By Ellen Powell, VDOF Conservation Education Coordinator
Early Tuesday morning, a team of foresters gathered at Claybrooke Farm near Mineral to collect a special gift – the 2020 State Capitol Christmas tree.
The approximately 25-foot Norway spruce donated by the Carroll family will be displayed outside on the Capitol portico. This year’s tree lighting ceremony was closed to the public due to COVID concerns, but you can view the tree from a distance throughout the holiday season.
VDOF’s Jefferson work team members Michael Downey, Jonah Fielding, and David Powell, along with State Forester Rob Farrell, assisted with felling, loading, and transporting the tree to Richmond.
Locating and delivering the Capitol tree is an annual event for VDOF. About this time of year, many of us who work in the forestry field hear the question, “Isn’t it wasteful to cut down a tree just for Christmas?” The short answer is, “No!” The longer answer highlights the advantages of using real trees.
Christmas trees are a crop, just like corn or soybeans. Christmas tree growers simply harvest their crop less often – every 7 years, on average. While the trees are growing, they are sequestering carbon from the atmosphere, and they store that carbon until they biodegrade – a nice benefit for a warming planet.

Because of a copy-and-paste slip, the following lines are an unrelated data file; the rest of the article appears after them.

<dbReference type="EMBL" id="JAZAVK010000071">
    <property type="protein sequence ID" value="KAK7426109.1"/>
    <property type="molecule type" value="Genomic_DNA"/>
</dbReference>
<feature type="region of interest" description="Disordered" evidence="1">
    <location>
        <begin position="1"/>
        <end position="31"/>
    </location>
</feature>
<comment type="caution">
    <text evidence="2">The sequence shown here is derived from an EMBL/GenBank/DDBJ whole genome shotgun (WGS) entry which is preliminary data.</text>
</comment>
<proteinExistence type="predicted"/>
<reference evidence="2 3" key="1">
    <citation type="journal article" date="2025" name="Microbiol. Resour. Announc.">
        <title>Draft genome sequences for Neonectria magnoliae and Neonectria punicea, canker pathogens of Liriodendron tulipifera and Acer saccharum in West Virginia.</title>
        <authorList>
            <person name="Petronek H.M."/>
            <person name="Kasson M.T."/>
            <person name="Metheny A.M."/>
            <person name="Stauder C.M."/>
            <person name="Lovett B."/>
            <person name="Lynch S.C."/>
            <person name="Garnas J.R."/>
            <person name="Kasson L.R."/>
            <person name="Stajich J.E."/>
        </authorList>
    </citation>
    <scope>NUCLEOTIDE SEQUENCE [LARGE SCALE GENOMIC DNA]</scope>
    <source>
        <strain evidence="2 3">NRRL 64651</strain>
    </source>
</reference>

Christmas trees are a renewable resource. Tree farmers plant new trees to replace those that are cut – 2 to 3 trees for every one harvested, according to the Virginia Christmas Tree Growers Association.
Christmas trees are also recyclable. Many localities chip the trees into mulch, to use in city landscaping or give away to citizens. Trees can be used to start brush piles for wildlife, or sunk in ponds to provide fish habitat. In some areas, recycled Christmas trees have stabilized stream banks or provided a foundation for new sand dunes along the coast.
By buying a locally grown tree, you support Virginia agriculture and your local economy. To help you find one, the Virginia Department of Agriculture and Consumer Services maintains a list of Virginia Christmas tree growers. Another option for a real tree is to use all or part of an evergreen from your yard that needs to come down. Planning ahead may even allow you to donate your tree to a local organization or municipality.
CBS19 shared a story about the tree harvest and the lighting ceremony that took place on December 2. Be sure to check out the Capitol tree if you’re in Richmond this month — and, check out one of Virginia’s farms for a tree of your own!